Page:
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That is very scary! I have to say, good for the garden or not, I am pleased that I have not come across one in my compost bin.
I have to admit i am not the greatest fan of spiders, ive actually never come into contact with a spider over the size of a couple of centimeters. I didnt realise they bite, even more of a reason for me to keep a distance. I was quite shocked I have to admit when I read your blog!
Huh, I'm glad to say I haven't come across any in my compost bins, although I regularly have them chasing me across the living room floor. Scary
Hee hee, I quite like the house spiders, although I have to admit to subtly lifting my feet onto the sofa if I see one scurrying across the floor! But then one of my cats will usually spot him and I then regain my courage and try to encourage the spider into a safe place (I'm sure my cats belong to a subspecies - maybe "Felis catus insectivorous"?!)
Reply to Jamie and others. Please do not worry about spiders biting you. First, all spiders bite. Second, all spiders are venomous — that is how they kill their invertebrate prey. But third and MOST IMPORTANTLY, only a handful of UK spider species have fangs large enough and long enough to bite through thick and tough human skin. Spiders will only try to bite if picked up between finger and thumb. But even then most just cannot get their jaws open wide enough. Its a bit like you trying to bite a chunk out of the floor. If you feel unhappy about letting a spider walk across your hands, use an upturned glass and a piece of card slipped under it. Let it go in the compost bin.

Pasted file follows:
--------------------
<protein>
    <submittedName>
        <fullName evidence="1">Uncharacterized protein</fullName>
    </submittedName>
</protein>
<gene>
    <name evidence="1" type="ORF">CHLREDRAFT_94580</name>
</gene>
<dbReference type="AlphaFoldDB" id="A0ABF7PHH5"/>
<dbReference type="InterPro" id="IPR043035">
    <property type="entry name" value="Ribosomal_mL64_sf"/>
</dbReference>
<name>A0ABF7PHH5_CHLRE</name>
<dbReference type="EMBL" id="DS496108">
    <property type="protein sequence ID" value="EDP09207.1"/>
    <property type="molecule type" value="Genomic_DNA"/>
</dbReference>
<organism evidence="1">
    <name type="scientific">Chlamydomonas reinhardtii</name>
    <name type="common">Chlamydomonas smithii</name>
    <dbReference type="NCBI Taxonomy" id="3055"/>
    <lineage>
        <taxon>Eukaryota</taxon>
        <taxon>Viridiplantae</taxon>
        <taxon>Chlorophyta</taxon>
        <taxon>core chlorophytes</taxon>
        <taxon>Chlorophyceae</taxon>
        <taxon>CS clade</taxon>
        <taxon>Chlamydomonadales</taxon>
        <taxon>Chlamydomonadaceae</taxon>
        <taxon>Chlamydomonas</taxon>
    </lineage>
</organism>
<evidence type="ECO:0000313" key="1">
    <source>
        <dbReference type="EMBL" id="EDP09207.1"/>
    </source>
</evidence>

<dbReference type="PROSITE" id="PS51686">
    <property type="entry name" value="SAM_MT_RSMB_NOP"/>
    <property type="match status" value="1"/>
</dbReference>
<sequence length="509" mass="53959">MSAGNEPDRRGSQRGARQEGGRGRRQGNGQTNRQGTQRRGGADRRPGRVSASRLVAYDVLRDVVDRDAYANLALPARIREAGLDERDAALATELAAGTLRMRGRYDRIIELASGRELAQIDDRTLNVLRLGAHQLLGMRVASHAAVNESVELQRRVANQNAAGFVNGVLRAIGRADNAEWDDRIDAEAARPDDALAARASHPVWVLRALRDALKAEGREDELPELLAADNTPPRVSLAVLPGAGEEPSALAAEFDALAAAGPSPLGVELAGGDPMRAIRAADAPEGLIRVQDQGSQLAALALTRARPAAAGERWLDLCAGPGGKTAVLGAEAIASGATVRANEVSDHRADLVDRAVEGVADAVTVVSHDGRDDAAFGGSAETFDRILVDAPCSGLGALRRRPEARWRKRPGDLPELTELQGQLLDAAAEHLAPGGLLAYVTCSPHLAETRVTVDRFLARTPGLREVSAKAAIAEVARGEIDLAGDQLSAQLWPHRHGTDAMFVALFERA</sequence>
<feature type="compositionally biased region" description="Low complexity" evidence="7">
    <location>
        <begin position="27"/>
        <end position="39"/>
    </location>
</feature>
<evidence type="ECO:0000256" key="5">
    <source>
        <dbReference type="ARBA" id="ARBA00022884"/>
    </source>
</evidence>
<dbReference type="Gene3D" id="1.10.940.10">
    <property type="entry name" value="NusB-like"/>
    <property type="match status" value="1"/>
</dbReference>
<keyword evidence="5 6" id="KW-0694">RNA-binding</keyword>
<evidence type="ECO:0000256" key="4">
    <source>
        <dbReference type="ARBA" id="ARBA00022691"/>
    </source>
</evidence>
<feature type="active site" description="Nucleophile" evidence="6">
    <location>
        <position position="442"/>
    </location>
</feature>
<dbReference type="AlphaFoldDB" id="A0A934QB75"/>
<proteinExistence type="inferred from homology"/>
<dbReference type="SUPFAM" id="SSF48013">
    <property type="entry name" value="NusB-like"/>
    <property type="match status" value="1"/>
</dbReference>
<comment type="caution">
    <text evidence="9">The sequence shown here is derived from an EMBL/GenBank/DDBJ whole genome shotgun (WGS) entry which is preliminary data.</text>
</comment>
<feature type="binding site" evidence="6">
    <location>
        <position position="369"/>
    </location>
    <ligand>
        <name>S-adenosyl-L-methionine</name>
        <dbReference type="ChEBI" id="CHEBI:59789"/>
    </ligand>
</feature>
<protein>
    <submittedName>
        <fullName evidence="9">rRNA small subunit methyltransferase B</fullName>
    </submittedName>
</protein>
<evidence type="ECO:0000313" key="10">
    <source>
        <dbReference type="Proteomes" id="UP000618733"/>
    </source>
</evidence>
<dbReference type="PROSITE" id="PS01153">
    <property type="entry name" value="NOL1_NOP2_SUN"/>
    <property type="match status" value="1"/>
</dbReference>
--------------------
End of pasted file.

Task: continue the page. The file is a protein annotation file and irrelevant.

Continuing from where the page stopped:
Having lived in Australia for several years most of it in rural and outback parts I have become, necessarily, used to the joys of a wide variety of spiders. The huge stripey legged, banded huntsman (Isopeda insignis) was a regular and welcome visitor keeping the swathes of mossies to a minimum. The smaller red back spider (Latrodectus hasseltii) was not such a welcome sight and had almost all swerving to avoid it or leaping for a weapon to dispatch it. So, now home, I am delighted with the smaller less poisonous varieties although friends are sometimes confused as to why I don't sweep them away from ceilings and corners in the house. I suppose I am still in 'mossie mode' where a local arachnid will keep the population of nasty little biters DOWN!